Cecil County Drafts $169 Million Budget; Schools Get “Flat” Funds; Property Tax Rate at “Constant Yield”
The Cecil County Commissioners have drafted a $169 million proposed budget for Fiscal 2013 that would freeze public schools funds at the current level, give a 1 percent cost-of-living raise to county employees and set property taxes at the “constant yield” rate.
But since overall revenues from income taxes and property taxes paid to the county are down due to the recession and lower property values, it will take a slight increase in the property tax rate to yield the same, or “constant,” level of money coming into county coffers. As a result, county officials said, the county property tax rate will rise slightly, from .9401 cents per $100 of assessed property value to .9957 cents in the new budget year, which begins July 1.
The proposed budget also taps reserve funds for $3 million to provide over half of a $5.9 million increase in county spending in the new budget year. But $2.4 million of that figure is actually a contingency plan for the anticipated state shift of teacher pension costs to the county.
The draft budget proposal was hammered out in several closed door sessions of the County Commissioners over the past few weeks. Those sessions were much less contentious than last year’s budget process, according to some participants, but they were still not without some partisan sniping among board members who have been sharply divided on a wide range of issues for well over a year.
Overall, the proposed budget provides for $169,135,431 in spending for the fiscal year that begins on July 1, 2012, up by more than $5.9 million over the current $163,233,252. The rise amounts to a 3.6 percent increase in spending.
Revenues to support the budget would primarily come from property taxes (61 percent), followed by income taxes (28 percent), “other” revenues (8 percent) and pulling $3 million out of county “reserve” funds to cover the balance.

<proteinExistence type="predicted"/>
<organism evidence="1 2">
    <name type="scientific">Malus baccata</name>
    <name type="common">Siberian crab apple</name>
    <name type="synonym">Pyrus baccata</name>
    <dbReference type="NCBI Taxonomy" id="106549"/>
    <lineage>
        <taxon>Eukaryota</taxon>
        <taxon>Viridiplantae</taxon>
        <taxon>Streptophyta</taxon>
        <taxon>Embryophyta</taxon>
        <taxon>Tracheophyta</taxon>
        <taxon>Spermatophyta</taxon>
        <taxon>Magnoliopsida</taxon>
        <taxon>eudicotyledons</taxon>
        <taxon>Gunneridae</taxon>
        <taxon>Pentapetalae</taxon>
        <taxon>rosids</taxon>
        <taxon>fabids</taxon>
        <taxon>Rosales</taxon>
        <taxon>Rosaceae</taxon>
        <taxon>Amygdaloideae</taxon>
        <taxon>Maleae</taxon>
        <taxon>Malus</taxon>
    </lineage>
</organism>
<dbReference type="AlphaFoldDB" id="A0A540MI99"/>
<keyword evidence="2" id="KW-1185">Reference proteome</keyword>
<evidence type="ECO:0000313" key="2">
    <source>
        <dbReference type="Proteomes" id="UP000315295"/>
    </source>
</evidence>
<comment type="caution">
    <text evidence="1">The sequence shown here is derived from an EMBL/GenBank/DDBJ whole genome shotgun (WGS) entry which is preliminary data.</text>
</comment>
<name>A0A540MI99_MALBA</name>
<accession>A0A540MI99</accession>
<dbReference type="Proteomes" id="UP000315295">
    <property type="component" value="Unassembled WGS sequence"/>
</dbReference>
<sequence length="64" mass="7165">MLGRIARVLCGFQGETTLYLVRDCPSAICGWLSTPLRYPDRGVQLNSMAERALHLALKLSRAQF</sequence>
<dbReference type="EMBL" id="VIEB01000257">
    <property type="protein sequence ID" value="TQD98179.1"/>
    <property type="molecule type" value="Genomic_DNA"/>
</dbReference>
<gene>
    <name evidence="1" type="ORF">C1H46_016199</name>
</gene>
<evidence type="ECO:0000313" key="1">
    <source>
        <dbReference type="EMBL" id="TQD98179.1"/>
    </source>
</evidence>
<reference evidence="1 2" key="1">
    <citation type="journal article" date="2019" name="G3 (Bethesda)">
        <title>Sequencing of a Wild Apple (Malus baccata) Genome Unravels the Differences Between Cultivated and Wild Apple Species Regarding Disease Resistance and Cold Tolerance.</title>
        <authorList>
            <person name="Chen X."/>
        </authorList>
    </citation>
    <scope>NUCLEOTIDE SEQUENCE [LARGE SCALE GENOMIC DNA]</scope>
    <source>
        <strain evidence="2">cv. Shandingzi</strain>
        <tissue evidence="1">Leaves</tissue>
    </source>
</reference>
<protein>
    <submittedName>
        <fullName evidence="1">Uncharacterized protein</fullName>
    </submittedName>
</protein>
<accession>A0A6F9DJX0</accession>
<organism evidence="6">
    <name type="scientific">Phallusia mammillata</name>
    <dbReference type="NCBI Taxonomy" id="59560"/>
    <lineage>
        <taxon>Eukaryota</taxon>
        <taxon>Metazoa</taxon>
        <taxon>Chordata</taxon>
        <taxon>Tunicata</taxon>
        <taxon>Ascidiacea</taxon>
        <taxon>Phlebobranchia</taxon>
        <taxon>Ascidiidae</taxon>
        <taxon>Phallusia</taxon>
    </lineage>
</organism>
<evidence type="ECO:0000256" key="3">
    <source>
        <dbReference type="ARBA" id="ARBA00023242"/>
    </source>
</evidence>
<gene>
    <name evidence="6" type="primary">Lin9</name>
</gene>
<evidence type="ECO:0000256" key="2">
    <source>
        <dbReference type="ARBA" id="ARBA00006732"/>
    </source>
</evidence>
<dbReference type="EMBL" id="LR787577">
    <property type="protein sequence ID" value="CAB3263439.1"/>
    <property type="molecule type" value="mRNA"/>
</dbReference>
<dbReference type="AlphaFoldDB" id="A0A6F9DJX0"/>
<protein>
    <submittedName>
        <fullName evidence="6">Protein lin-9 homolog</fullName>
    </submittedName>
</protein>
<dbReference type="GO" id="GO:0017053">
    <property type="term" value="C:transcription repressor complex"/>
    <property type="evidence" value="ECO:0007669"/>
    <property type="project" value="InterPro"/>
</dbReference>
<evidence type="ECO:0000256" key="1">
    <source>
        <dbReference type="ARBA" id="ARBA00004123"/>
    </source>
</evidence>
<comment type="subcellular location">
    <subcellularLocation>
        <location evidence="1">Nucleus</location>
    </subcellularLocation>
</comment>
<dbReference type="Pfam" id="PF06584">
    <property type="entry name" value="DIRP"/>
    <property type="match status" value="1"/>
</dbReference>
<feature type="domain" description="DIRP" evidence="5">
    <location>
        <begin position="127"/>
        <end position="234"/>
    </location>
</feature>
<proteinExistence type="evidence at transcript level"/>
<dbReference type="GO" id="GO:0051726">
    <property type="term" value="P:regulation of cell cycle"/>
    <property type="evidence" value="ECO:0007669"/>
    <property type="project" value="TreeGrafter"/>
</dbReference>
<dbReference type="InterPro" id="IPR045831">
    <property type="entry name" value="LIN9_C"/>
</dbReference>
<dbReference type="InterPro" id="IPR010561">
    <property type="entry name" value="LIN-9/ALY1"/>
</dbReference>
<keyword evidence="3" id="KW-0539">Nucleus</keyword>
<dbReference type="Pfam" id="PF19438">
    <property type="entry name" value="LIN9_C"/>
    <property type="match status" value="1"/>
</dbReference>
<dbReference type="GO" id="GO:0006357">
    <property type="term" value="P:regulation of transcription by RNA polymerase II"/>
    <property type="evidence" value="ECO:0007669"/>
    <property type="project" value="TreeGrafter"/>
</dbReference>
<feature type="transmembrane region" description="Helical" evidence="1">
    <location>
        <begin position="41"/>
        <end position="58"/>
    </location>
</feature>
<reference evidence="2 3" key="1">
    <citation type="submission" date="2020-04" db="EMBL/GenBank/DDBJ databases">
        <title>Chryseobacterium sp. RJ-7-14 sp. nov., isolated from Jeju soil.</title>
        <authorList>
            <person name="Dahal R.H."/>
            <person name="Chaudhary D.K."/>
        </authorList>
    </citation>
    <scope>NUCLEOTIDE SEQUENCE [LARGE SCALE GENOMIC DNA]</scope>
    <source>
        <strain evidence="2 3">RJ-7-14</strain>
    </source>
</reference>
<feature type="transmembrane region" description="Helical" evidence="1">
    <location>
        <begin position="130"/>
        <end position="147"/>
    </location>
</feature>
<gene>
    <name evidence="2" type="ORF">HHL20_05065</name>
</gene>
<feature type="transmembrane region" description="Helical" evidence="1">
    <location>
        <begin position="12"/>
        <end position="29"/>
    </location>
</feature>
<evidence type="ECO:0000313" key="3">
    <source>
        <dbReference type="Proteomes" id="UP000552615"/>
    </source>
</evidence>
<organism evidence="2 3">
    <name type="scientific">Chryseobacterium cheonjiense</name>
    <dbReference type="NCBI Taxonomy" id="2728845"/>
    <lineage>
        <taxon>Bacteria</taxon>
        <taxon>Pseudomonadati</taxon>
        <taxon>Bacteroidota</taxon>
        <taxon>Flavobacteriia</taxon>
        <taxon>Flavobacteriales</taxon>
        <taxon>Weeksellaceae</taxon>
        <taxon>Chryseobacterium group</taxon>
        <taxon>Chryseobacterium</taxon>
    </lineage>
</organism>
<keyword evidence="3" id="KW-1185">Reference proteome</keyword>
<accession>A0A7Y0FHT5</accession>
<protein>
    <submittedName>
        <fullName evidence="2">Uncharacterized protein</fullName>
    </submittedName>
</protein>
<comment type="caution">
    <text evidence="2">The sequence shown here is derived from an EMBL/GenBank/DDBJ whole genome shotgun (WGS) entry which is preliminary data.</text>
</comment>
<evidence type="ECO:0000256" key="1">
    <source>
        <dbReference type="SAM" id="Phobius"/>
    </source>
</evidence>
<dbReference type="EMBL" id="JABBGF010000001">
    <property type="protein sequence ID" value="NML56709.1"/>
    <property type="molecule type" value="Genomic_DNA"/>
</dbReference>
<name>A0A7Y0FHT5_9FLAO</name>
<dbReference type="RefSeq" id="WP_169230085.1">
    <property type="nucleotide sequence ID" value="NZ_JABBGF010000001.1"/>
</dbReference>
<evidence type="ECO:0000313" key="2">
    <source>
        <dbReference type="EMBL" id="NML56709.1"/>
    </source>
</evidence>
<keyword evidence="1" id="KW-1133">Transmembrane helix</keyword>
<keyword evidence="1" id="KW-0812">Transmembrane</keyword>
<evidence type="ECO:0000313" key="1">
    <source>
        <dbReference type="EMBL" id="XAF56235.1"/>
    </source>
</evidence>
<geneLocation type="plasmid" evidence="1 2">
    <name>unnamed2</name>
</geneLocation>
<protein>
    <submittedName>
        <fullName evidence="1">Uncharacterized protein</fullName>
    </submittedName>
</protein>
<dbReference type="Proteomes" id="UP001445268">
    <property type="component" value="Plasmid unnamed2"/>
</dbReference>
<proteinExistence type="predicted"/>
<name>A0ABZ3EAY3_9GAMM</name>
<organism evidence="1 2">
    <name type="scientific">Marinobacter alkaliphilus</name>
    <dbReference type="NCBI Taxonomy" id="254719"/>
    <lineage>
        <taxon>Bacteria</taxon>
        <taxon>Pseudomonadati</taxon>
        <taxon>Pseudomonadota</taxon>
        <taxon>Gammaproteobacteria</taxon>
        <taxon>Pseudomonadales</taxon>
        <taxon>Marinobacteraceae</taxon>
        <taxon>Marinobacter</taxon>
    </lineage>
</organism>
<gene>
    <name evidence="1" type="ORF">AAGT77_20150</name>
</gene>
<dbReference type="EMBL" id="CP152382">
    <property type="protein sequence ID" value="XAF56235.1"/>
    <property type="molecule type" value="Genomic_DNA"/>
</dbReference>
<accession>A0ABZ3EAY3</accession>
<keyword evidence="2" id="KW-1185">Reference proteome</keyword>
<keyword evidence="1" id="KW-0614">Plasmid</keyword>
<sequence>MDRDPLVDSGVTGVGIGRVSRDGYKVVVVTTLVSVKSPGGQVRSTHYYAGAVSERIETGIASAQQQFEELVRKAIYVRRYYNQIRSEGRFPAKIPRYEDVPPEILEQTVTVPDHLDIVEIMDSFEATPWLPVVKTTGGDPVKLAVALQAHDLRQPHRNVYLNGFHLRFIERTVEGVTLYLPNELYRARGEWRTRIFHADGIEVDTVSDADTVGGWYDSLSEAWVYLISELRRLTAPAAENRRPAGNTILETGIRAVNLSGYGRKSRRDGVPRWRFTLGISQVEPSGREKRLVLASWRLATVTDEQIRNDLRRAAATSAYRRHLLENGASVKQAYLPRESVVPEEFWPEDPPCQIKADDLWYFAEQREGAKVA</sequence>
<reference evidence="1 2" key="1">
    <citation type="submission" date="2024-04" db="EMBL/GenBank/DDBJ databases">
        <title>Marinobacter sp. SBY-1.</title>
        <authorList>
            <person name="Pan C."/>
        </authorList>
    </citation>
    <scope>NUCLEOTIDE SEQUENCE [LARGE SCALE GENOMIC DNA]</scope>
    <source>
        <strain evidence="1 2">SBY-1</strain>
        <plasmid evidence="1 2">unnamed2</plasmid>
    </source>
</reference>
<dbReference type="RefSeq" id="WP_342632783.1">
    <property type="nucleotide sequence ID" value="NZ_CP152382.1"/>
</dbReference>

The budget also projects “impact aid” revenues from the Hollywood Casino on Perryville will pump nearly $3.4 million into county coffers, up from $3 million in the current budget year. But much of that increase–$266,667– will be offset by payments back to Penn National Gaming, operator of the casino, under an agreement by previous commissioners to offset unreimbursed area improvements made by the casino operators prior to opening.
The budget proposal freezes the county public schools at the current level of $67,156,014. The school system had requested $67.8 million. The proposed budget, although a “level funding,” actually amounts to a slight increase over the state-mandated “maintenance of effort” level, which requires the county to provide the same per-pupil funding as in the previous budget year.
The schools had projected a 111-student decline in enrollment, which would translate into about a $485,000 cut in county funds if only “maintenance of effort” level support were provided. However, recalculations set the decline at 110 pupils, so the proposed budget actually will give the schools $481,382 above the “maintenance” mandated level.
The proposed budget concurs with recommendations from a Citizens’ Budget Advisory Committee that recently suggested level funding of the schools.